Last of a series adapted from presentations given March 19 at the League of Women Voters of Bellingham & Whatcom County’s “Mental Health & the Whatcom County Jail: Where are We Going?” program.
When we talk about mental illness and the criminal justice system, things start to get complicated. We hear that our jails and prisons have a higher percentage of people with mental illness than our general population. We know that people with mental illness tend to stay in jail for longer periods of time. We know that inmates suffering from acute symptoms of mental illness may be placed in special housing areas of the jail for their safety and the safety of others. And we know that special housing is typically segregated from the general population and may be detrimental to one’s mental wellness. To state the obvious, these are clearly significant concerns.
Behavioral health disorders are not the main cause of criminal behavior.
But what caused the arrest and booking into jail in the first place? Did the mental illness drive the criminal behavior? Research tells us that mental illness rarely drives criminal behavior. Only a small fraction of those booked into jail committed their alleged crimes solely as a direct result of their mental illness. Studies bear this out time and again. However, when substance use disorders co-exist with mental illness, individuals are three times more likely to engage in behaviors that land them in jail.
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Mental illness and addiction, known collectively as behavioral health disorders, are equal opportunists — they can affect anyone regardless of wealth or poverty, race, age or country of origin. They share some common characteristics. Both impact a person’s brain, thereby negatively affecting thinking and judgment, decision-making, learning, mood, social interactions and even daily functioning.
These negative effects may make a person more vulnerable to the risk factors that cause criminal behavior. To be clear, behavioral health disorders are not the main cause of criminal behavior. Then what does drive criminal behavior? As you can envision, much research has been conducted in this field as well.
Eight “criminogenic” risk factors have been identified through this research. The “big four” have been shown to be predictive of future criminal behavior. The first factor is “criminal history.” The earlier one begins to engage in anti-social acts and the longer one engages in them, the more likely that person is to continue. Their risk of criminal thinking and behavior increases.
The second criminogenic risk factor is “anti-social patterns of behavior.” These behaviors take the form of impulsivity and low self-control, irritability, risk-taking, pleasure-seeking and restless aggression, to name a few. We all may exhibit these at some point, but the difference in risk for further criminal behavior lies in the ongoing pattern of these behaviors.
The third risk factor is “anti-social thinking and attitudes.” These are detected in features like a sense of entitlement, rationalizing criminal acts, minimizing the impact of the criminal acts, denial of responsibility, and a lack of empathy toward other humans.
The fourth risk factor predictive of future criminal behavior is “criminal associates.” Isolation from pro-social peers and reinforcement of a criminal lifestyle from “friends” supports the continuation of crime.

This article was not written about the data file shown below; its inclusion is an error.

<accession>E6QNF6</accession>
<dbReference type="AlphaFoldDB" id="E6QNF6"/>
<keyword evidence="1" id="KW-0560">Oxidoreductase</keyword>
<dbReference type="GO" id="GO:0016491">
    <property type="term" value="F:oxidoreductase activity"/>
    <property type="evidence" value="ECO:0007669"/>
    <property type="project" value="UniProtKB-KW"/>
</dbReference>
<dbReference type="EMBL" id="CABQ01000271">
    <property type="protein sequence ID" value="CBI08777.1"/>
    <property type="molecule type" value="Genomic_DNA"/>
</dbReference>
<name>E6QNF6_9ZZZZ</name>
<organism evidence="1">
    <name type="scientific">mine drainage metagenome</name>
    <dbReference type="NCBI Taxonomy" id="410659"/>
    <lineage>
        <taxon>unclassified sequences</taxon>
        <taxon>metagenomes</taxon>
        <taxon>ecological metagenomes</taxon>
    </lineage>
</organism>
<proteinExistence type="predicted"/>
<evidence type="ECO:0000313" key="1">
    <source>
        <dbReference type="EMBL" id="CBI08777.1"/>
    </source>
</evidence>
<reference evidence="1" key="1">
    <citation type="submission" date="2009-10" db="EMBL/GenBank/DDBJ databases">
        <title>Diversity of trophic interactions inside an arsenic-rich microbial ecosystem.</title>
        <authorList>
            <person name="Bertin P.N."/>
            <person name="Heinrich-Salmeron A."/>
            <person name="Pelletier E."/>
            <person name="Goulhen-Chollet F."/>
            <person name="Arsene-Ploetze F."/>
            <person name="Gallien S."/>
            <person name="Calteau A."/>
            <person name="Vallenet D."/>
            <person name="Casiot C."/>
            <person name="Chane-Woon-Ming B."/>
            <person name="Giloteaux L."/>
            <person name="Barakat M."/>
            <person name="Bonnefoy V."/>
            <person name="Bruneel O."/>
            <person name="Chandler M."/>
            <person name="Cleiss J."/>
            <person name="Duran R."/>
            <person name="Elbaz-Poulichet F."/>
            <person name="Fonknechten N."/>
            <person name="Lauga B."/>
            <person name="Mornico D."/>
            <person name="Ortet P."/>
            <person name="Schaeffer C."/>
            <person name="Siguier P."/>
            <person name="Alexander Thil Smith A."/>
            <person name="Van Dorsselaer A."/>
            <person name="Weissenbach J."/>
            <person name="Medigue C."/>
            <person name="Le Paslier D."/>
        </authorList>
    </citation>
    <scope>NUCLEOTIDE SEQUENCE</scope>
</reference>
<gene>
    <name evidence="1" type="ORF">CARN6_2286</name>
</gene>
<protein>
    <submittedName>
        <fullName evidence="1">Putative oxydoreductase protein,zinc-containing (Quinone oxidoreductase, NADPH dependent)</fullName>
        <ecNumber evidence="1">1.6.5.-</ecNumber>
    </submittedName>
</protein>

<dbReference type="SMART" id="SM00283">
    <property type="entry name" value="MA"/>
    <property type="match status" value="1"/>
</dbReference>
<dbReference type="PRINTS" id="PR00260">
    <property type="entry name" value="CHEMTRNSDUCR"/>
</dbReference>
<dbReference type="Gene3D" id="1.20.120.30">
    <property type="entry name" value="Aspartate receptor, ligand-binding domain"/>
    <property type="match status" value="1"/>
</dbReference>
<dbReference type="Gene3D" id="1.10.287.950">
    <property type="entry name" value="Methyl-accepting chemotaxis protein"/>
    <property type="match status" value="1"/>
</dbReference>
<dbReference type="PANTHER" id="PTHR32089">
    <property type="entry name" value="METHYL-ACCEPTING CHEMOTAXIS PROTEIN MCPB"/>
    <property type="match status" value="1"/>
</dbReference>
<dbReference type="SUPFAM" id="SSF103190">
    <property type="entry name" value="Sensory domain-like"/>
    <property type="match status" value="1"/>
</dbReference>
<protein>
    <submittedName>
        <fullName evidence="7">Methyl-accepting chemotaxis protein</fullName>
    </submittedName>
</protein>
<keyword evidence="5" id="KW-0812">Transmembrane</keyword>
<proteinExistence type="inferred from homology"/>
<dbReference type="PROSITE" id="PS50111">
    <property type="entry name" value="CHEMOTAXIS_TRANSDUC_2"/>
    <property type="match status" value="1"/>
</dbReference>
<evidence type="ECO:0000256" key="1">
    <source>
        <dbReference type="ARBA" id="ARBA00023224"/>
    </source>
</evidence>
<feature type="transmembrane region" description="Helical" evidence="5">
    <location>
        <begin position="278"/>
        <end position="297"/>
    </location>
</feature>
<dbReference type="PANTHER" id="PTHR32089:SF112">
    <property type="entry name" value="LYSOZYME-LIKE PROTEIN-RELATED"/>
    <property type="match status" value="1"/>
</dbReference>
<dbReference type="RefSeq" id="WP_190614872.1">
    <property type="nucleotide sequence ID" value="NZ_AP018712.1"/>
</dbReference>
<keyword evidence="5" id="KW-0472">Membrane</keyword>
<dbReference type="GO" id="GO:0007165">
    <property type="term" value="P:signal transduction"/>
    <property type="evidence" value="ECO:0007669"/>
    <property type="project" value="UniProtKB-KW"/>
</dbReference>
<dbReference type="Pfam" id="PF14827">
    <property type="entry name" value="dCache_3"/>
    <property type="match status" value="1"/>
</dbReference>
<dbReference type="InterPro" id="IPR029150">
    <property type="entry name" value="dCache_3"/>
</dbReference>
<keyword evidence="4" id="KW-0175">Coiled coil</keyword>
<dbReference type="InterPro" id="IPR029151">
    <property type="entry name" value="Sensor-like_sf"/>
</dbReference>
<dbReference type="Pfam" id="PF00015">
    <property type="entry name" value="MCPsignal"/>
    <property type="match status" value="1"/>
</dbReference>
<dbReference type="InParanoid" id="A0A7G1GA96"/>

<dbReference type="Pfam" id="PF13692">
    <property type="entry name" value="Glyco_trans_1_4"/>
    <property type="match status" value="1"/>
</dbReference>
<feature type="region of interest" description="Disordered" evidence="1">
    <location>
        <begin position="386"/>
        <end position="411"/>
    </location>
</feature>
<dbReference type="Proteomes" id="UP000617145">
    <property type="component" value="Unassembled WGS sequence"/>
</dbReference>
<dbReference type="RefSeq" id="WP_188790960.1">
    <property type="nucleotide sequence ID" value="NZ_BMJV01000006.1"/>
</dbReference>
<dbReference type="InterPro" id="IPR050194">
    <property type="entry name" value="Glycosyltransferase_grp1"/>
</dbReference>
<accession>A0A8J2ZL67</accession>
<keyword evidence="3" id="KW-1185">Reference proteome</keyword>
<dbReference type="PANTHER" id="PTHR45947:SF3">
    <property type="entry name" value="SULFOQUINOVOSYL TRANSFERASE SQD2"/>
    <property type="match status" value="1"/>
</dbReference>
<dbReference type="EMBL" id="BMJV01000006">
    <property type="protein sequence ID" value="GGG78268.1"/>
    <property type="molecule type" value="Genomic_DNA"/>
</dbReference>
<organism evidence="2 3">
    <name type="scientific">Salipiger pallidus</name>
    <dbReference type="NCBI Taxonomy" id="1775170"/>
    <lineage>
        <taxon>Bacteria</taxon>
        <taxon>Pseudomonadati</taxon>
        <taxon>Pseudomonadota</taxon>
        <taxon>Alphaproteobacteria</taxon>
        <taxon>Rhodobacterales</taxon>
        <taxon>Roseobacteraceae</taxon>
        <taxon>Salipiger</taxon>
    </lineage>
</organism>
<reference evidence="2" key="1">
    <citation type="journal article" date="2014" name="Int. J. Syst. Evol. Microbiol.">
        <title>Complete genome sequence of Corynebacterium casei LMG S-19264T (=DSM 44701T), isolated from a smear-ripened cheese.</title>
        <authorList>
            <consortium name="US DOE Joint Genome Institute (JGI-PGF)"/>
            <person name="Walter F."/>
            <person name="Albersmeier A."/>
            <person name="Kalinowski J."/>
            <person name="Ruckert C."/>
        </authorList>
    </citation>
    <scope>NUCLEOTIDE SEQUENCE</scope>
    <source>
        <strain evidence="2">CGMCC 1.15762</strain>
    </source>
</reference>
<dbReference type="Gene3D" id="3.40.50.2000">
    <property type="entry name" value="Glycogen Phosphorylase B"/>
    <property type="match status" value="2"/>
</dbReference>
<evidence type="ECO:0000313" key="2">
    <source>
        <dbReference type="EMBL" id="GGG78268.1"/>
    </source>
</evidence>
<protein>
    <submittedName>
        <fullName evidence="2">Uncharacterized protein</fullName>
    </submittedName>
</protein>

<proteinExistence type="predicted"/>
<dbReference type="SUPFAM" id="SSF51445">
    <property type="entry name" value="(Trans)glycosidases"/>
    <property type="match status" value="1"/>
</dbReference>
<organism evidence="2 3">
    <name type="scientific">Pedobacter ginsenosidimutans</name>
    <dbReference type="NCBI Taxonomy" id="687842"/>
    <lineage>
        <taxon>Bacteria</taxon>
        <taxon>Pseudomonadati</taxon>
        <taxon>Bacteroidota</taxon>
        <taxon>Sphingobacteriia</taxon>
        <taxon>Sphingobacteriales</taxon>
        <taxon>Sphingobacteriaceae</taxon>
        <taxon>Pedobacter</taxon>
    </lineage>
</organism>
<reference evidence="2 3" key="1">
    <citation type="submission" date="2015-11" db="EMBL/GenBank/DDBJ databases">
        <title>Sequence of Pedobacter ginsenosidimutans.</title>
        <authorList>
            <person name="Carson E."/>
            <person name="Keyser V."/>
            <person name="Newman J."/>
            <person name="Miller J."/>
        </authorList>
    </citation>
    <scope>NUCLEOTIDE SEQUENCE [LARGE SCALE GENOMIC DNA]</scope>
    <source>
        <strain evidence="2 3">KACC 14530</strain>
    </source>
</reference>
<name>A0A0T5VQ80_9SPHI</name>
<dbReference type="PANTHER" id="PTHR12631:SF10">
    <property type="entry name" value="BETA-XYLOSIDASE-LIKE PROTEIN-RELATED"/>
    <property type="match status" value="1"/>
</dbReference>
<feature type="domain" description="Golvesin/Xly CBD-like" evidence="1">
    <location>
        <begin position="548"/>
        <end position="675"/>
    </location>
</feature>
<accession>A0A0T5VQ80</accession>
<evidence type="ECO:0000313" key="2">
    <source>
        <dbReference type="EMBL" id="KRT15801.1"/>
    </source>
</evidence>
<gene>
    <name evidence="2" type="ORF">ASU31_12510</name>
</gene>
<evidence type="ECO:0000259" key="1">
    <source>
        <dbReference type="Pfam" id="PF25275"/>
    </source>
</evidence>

While these four factors are predictive of criminal behavior, four more are associated with it. They include “substance abuse,” “dysfunctional family/marital relationships,” “poor work or school performance” and a “lack of pro-social recreational activities.” Imagine how intoxication clouds thinking and judgment. Low satisfaction in one’s work or school challenges a person’s ability to feel his/her worth. Never experiencing a healthy family life deprives a person of positive role models who display respect and love for another. And spending one’s leisure time engaged in non-productive activity robs a person of opportunities to socialize in beneficial ways.
How do these eight criminogenic risk factors relate to our understanding of mental illness and the criminal justice system? Simply put, this research has dramatically changed our way of thinking. The salient point is this: the factors that lead to criminal behavior are the same for people with behavioral health disorders as for those without!
This revealing truth affirms that treatment alone is not effective in reducing crime or recidivism.
A person may have a mental illness, but if s/he is firmly rooted in criminal thinking and behavior, we can’t assume that treatment will have a positive impact on the criminogenic risk factors. Indeed, it doesn’t. Effective interventions must include the focus on changing criminogenic thinking and behavior.
The criminal justice diversion programs that we have implemented address these risk factors. We have developed these programs along a continuum that allow us to intervene before arrest, while incarcerated, as well as upon re-entry to the community. Wherever we first “meet” someone involved in the criminal justice system, we want to provide an effective intervention to change their trajectory toward a crime-free life.
For those individuals in the criminal justice system who are living with mental illness, we also provide treatment. Behavioral health disorders can be debilitating. Treatment works. When mental illness is well-managed, people are afforded the ability to benefit from programs that reduce their criminogenic risk. Once criminogenic risk is effectively addressed, perhaps then we will see a decrease in the number of people with mental illness in our criminal justice system.
Anne Deacon is human services manager for the Whatcom County Health Department.